By Rex Hall, Jr.
For Alyssa Malott, the nine months she spent in Afghanistan last year was a life-changing experience.
"It's a learning experience, it's a life experience," the 24-year-old from Granger, Ind., said. "It builds you as a person."
Malott was one of more than 70 members of the 415th Civil Affairs Battalion, a U.S. Army Reserves unit headquartered in Kalamazoo, who were honored Sunday at a Welcome Home Warrior ceremony at The Prairies Golf Club.
The event was a chance to honor the soldiers and their families for their sacrifice during the unit's one-year deployment, which included training at Camp Atterbury in Indiana followed by nine months overseas in Afghanistan before returning home in July.
During their time in Afghanistan, members of the unit were split into eight provincial reconstruction teams and tasked with, among other things, providing safety in the country's different provinces to allow for economic growth and community development.
"We so much appreciate your service," said U.S. Rep. Fred Upton, who was part of a contingent of local officials who attended Sunday's event. "It is indeed an incredible sacrifice, that's for sure You were the folks on the line who really helped.
"The bottom line is you made a difference."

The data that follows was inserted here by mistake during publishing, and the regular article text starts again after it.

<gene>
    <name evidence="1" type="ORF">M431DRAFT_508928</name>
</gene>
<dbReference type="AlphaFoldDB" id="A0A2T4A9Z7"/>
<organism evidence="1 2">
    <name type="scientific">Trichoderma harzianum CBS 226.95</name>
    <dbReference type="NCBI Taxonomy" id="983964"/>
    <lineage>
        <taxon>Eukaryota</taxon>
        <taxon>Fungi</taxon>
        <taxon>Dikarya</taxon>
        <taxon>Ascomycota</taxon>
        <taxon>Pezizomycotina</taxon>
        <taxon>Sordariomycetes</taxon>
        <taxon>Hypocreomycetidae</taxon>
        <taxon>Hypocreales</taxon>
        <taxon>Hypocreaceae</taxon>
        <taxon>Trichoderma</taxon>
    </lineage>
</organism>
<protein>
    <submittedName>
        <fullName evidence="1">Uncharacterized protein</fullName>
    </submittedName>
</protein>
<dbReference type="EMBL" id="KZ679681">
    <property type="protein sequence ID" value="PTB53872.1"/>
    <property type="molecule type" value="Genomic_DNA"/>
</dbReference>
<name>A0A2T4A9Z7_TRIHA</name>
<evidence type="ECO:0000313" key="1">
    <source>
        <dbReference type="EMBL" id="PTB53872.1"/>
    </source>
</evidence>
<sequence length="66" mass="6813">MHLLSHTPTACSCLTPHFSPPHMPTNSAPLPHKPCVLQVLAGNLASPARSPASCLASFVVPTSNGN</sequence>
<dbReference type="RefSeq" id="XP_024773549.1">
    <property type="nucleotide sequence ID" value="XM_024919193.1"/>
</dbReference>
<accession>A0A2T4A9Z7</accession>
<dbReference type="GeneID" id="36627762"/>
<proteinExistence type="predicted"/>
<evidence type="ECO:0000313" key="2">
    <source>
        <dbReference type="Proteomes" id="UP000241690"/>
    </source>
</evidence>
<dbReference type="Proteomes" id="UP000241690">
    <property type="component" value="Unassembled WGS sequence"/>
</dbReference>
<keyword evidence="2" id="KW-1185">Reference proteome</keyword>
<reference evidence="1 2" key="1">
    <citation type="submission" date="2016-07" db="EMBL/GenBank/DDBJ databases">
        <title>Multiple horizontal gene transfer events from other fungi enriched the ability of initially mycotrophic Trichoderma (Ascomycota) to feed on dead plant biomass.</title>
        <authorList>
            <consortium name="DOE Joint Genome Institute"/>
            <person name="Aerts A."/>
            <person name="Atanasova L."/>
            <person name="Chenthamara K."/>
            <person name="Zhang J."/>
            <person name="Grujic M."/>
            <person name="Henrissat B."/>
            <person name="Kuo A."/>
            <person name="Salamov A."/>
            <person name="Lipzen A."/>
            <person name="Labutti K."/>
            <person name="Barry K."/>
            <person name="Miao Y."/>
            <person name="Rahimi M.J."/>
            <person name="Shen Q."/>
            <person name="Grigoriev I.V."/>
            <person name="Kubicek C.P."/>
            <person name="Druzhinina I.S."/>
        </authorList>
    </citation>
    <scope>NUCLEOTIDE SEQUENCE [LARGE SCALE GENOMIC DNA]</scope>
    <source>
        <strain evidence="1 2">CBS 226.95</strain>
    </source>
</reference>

In addition to Upton, state Reps. Jase Bolger, Sean McCann and Margaret O'Brien, as well as state Sen. Tonya Schuitmaker, Kalamazoo Mayor Bobby Hopewell and Portage Mayor Pro-Tem Claudette Reid also were at the ceremony.
Sgt. 1st Class Kevin Weaver said he appreciated Sunday's ceremony, especially because soldiers' families were honored during the event for the sacrifices they made while he and his counterparts were deployed.
"I think that's the hardest job," Weaver said of soldiers' families.
Weaver, 45, of Cedar Springs, said he is set to retire in November after serving 20 years in the military. Mention of his retirement Sunday drew applause from his daughter Dakota Weaver, 14, and his stepdaughter, Cortney Aspinall, 12.
"Just leaving your family it's never an easy thing and it's a lot of adjustment when you go and it's a lot of adjustment when you come back," he said.
Malott said the deployment, which was her first in four years in the military, was a positive experience and gave her and the other members of her unit a chance to interact with the Afghan people on a face-to-face level.
On Sunday, she specifically remembered a young Afghan girl who clung to Malott after meeting her and then remembered Malott by name two to three months later when they met again.
"I think the people really could see the care we put into it," Malott said. "The care, the planning."